The Women's Movement in Postcolonial Indonesia: Gender and Nation in a New Democracy

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Taylor & Francis, Feb 3, 2004 - History - 12 pages
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This book examines women's activism in the early years of independent Indonesia when new attitudes to gender, nationalism, citizenship and democratization were forming. It questions the meaning of democratization for women and their relationship to national sovereignty within the new Indonesian state, and discusses women's organizations and their activities; women's social and economic roles; and the different cultural, regional and ethnic attitudes towards women, while showing the failure of political change to fully address women's gender interests and needs. The author argues that both the role of nationalism in defining gender identity and the role of gender in defining national identity need equal recognition.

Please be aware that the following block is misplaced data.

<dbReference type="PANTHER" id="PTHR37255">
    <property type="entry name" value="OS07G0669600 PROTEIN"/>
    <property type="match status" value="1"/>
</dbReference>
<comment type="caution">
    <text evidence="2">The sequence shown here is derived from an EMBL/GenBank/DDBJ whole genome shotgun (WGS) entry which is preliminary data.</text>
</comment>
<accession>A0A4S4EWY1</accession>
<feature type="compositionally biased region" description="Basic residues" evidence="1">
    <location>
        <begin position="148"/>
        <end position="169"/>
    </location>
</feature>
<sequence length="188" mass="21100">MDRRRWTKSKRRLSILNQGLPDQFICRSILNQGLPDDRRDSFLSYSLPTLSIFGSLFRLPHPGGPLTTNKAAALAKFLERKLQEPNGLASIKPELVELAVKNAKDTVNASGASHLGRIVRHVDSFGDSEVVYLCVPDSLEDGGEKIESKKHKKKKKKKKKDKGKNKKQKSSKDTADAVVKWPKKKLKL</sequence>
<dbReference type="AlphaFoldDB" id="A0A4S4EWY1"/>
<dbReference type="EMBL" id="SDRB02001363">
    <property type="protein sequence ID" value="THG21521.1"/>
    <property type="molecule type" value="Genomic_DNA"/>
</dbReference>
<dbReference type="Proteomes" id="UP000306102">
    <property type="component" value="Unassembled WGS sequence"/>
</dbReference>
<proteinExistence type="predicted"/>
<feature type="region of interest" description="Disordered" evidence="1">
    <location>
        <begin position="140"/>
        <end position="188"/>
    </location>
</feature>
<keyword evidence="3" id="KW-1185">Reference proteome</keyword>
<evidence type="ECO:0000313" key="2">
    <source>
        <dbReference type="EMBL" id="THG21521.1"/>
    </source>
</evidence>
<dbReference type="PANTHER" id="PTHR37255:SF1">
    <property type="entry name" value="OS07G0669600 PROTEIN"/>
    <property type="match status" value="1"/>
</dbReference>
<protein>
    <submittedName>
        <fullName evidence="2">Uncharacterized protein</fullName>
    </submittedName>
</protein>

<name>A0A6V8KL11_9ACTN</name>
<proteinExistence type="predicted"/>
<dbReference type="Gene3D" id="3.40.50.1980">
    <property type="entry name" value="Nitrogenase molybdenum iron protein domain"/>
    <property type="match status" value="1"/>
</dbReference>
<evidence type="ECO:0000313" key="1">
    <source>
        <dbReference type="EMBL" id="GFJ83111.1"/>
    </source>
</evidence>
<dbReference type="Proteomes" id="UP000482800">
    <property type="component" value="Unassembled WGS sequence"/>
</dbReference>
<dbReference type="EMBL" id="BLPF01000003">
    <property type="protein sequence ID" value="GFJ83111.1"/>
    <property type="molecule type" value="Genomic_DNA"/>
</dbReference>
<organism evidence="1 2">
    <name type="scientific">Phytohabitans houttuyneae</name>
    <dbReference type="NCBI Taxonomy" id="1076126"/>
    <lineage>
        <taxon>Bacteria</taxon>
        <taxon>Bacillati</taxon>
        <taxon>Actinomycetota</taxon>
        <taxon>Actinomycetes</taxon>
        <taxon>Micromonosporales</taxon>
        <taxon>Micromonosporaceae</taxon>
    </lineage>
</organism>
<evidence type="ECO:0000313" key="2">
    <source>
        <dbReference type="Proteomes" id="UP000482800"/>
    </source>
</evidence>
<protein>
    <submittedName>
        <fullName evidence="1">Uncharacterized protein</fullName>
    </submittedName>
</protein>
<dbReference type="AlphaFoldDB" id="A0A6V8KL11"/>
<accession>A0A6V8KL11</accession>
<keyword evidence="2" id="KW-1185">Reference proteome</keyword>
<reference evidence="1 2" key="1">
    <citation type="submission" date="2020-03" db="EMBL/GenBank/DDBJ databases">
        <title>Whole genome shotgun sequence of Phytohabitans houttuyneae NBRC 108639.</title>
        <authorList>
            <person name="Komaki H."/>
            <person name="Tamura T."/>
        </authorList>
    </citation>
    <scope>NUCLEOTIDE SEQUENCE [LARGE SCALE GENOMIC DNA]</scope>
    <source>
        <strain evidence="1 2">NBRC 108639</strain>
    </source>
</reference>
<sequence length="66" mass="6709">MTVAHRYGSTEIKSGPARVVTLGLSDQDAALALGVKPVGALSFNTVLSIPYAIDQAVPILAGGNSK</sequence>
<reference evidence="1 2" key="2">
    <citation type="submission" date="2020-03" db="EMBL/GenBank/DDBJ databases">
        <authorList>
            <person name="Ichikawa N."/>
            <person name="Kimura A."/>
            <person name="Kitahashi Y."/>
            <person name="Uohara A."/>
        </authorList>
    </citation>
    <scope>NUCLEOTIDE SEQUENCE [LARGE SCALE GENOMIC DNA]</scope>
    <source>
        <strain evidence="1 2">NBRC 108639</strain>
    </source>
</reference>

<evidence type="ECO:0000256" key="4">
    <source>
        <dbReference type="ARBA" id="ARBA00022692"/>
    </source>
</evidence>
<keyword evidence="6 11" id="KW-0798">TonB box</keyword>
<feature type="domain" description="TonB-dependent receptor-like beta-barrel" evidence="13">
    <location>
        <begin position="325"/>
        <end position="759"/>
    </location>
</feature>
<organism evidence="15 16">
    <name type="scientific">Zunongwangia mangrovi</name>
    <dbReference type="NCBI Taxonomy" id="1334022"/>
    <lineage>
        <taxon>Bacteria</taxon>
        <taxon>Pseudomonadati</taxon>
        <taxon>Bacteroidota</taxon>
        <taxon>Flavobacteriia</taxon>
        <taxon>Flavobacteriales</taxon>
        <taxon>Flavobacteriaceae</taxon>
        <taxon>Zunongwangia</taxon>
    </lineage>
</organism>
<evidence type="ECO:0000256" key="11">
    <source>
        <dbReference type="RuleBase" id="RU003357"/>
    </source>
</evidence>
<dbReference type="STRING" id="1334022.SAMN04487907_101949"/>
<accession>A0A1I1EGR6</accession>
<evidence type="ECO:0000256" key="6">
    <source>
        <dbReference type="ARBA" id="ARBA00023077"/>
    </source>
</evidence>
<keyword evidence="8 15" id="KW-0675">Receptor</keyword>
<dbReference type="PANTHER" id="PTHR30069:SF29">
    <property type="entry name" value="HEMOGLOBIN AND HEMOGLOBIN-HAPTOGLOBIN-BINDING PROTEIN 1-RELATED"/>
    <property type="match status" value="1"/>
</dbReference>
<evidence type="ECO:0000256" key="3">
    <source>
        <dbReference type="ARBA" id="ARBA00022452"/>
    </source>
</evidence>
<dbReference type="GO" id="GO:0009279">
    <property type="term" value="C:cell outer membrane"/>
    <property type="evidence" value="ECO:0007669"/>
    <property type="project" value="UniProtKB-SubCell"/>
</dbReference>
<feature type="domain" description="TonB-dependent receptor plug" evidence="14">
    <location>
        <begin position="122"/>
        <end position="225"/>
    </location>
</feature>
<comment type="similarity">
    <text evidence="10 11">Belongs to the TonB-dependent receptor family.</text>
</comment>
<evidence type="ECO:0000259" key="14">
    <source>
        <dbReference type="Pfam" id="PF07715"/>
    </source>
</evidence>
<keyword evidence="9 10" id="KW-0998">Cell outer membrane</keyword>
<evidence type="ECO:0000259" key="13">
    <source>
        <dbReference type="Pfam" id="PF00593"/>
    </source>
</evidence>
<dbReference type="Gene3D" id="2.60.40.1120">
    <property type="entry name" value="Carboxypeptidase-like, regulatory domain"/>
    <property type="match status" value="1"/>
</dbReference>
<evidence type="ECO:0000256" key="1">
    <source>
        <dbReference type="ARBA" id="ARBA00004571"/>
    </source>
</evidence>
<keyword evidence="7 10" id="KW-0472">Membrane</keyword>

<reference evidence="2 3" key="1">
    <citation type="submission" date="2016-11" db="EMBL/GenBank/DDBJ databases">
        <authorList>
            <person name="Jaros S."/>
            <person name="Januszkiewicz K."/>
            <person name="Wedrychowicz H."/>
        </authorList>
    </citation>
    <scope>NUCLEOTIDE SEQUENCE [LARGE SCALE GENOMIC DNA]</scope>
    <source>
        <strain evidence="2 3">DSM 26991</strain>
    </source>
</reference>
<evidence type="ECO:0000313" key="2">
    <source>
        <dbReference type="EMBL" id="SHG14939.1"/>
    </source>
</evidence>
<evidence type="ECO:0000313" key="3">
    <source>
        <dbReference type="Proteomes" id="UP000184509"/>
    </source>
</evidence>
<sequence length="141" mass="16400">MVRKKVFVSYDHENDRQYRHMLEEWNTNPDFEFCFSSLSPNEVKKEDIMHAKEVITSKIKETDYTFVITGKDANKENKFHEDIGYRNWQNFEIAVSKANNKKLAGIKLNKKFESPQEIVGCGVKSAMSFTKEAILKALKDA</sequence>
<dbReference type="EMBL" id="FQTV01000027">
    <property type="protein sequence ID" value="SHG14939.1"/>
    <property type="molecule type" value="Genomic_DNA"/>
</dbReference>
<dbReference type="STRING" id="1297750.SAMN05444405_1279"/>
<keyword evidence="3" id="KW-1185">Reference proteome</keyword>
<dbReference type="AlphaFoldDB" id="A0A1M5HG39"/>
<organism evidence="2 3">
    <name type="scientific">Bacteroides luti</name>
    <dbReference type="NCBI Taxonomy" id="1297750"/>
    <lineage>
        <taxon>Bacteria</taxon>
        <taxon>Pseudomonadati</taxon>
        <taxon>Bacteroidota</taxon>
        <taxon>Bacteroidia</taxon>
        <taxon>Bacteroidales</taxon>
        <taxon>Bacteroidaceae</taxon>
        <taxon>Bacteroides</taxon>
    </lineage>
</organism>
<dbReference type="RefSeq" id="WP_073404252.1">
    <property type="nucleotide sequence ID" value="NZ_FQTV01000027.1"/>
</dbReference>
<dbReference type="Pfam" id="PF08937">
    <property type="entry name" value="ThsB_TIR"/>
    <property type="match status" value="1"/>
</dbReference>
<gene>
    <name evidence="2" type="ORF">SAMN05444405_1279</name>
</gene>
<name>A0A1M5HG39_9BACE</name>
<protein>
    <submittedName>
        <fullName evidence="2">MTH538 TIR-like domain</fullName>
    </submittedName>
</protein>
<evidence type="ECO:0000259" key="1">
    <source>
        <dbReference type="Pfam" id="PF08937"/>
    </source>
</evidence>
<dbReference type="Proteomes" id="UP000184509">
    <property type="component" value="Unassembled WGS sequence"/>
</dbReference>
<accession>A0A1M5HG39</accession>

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About the author (2004)

Elizabeth Martyn completed a MA at Canterbury University, New Zealand in 1993 and a PhD in Politics at Monash University, Australia in 2001. She is a Honorary Research Associate of the School of Political and Social Inquiry, Monash University and has an extensive research record in the areas of women's political participation, women and development, children's rights, and global justice issues. Based in New Zealand, she currently works in the international aid and development sector.

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